Meanwhile, in the USA, a manufacturer of ECT machines in the USA has filed for bankruptcy because so many lawsuits have been filed against it that it can no longer get insurance:

4 Responses to Blog: New NICE Guidelines for ECT are dangerously inadequate, say 50 patients and professionals

  1. Michael Z Freeman 17/01/2022 at 9:59 am #

    Great to see progress ! However I’d caution victims to be careful of legal challenges. I was damaged back in 2006 and it took me until last year to try and start legal action. However I was told that “it’s too long ago”. Absurd when ECT obviously causes long term damage. I was told there may be a class action in the future where the time limit is waived. This is also like the asbestos issue where victims eventually forced the gov to waive the time limit. However, as I found out, this can take an enormous toll emotionally for someone like me after struggling through 15 years of hell only to have solicitors telling me “it’s too long ago”. I was assaulted and violated. This is battery. These legal claims should not be in the medical negligence realm but should be criminal prosecutions for assault and battery. I was left feeling like the solicitor was just looking for another area to make easy money out of and was not willing to fight more complicated cases.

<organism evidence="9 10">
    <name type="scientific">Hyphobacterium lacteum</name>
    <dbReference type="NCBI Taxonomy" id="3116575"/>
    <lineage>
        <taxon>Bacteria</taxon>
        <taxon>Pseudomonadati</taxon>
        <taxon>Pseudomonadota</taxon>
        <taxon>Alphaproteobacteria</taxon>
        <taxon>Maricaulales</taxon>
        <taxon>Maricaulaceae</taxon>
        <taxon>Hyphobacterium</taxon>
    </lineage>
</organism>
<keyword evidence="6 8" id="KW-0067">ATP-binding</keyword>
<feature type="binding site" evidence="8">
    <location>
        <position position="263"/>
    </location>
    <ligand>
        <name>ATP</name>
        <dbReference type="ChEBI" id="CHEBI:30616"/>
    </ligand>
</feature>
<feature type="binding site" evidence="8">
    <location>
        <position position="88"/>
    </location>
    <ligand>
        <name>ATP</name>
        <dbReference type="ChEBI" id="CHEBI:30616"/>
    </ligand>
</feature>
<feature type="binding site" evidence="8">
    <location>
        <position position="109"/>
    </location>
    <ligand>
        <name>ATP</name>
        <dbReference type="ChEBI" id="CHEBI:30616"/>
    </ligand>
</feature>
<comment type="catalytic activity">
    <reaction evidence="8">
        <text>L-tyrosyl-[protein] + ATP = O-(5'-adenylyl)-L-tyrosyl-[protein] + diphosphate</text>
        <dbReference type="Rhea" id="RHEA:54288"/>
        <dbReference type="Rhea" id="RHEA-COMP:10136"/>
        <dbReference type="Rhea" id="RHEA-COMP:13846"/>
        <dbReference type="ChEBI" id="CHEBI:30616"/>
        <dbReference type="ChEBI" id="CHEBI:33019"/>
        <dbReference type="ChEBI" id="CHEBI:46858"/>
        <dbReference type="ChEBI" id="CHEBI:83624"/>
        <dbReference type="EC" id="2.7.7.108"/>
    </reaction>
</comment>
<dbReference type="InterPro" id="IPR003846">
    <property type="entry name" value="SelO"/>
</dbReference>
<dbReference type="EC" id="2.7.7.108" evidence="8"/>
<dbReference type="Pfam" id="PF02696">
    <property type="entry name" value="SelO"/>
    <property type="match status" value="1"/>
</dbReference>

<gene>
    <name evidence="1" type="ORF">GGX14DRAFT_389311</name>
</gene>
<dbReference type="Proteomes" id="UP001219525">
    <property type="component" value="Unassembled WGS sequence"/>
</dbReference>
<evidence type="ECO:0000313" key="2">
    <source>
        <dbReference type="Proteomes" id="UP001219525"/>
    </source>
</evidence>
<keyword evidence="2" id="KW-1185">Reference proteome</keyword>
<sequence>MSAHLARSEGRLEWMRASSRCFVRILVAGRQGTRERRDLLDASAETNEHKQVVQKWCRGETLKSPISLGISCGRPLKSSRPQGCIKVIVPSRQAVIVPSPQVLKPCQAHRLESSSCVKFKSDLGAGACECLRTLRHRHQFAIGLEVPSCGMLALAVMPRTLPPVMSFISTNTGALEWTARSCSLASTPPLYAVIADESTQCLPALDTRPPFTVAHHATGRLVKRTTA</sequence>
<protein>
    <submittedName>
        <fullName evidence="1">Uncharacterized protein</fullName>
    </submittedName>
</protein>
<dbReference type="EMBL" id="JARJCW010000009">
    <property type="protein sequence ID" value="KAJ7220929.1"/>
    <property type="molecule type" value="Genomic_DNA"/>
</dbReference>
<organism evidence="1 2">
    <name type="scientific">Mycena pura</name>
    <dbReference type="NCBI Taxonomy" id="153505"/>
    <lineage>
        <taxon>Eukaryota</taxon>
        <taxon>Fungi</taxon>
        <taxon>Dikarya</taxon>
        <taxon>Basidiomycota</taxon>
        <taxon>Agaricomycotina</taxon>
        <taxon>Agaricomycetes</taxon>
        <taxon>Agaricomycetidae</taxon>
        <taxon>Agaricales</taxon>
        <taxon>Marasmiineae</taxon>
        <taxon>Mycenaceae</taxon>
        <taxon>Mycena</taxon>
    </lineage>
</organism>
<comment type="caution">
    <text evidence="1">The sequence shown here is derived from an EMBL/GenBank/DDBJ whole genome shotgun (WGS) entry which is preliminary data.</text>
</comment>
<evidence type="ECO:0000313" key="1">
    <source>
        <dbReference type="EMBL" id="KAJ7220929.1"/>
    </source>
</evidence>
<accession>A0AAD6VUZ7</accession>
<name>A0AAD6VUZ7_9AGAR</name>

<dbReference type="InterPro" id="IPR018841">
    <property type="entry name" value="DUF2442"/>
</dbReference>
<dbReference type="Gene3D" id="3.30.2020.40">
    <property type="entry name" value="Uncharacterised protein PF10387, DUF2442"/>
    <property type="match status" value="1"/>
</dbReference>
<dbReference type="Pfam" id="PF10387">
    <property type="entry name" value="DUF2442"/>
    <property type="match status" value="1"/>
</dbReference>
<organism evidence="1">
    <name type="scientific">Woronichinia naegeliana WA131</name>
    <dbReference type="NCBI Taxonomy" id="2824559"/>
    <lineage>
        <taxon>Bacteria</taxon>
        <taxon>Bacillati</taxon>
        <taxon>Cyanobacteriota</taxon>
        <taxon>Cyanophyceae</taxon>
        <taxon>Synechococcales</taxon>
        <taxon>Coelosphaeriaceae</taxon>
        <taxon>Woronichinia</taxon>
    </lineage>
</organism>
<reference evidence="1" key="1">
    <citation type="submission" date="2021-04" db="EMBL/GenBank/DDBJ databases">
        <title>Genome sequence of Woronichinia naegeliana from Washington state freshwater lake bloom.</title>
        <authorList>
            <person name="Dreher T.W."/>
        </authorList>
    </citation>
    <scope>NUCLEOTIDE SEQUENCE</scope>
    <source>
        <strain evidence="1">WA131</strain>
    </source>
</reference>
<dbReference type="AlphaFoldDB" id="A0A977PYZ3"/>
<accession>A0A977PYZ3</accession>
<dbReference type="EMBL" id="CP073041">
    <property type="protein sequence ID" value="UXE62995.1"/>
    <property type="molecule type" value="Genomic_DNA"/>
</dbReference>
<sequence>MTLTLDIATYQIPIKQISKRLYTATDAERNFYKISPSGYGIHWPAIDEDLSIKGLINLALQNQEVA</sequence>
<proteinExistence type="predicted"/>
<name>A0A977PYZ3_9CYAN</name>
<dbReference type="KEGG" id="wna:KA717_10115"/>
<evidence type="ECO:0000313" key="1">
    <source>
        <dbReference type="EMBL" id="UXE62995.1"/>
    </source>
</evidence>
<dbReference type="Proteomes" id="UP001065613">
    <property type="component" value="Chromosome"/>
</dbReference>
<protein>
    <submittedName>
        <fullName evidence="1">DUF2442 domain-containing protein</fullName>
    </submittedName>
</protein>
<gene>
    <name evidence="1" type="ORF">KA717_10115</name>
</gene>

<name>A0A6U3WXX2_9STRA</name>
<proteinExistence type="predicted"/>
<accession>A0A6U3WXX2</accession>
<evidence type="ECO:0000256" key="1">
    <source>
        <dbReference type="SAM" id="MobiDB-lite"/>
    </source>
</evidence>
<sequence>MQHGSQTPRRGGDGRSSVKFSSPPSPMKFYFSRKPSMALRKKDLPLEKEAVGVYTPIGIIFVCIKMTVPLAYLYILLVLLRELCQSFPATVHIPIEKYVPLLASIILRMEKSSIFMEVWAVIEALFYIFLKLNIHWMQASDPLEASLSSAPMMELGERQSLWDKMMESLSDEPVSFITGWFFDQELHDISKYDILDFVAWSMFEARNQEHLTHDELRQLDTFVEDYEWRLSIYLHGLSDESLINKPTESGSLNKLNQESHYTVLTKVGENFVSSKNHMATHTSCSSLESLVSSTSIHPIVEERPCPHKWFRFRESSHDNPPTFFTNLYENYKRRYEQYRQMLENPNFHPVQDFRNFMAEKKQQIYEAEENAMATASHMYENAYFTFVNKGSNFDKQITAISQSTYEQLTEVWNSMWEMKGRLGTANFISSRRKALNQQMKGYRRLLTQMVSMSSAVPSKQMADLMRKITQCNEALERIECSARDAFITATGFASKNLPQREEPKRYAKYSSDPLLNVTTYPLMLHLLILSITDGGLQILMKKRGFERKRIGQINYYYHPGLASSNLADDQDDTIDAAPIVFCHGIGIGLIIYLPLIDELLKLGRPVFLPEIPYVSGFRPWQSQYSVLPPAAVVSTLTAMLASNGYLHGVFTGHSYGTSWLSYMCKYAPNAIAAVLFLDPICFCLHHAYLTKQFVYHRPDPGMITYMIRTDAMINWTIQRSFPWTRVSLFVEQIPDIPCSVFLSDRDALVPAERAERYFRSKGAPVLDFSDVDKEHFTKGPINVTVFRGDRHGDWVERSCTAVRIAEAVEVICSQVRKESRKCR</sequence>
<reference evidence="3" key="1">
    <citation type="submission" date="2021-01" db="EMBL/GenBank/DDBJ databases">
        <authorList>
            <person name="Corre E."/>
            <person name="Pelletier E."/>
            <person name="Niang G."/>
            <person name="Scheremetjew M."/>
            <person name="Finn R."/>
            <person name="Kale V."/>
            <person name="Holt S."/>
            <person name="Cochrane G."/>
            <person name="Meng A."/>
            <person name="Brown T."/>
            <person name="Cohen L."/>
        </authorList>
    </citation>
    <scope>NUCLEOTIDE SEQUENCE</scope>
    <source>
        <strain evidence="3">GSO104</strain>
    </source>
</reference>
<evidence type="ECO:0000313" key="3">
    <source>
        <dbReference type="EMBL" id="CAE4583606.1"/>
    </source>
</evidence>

2. Orli 17/01/2022 at 10:17 am #

    Undoubtedly ETC treatment should dissappear!
    Sadly less than one year ago I cross through an article on the web promoting the financial gane for psychiatrist of promoting such barbaric “treatment”.

    I would like to take this opportunity to make a reflection.

    In the actual climate where the bio weapon aka covid vaccine has been identified as a possible “mass murder” technic, by irrefutable scientists studies, should we liberated all the patients labeled as Schizofrenia or delusional on suffering from prosecution ideas and therefore miss diagnose and wrongly treated, from the hands of psychiatrist?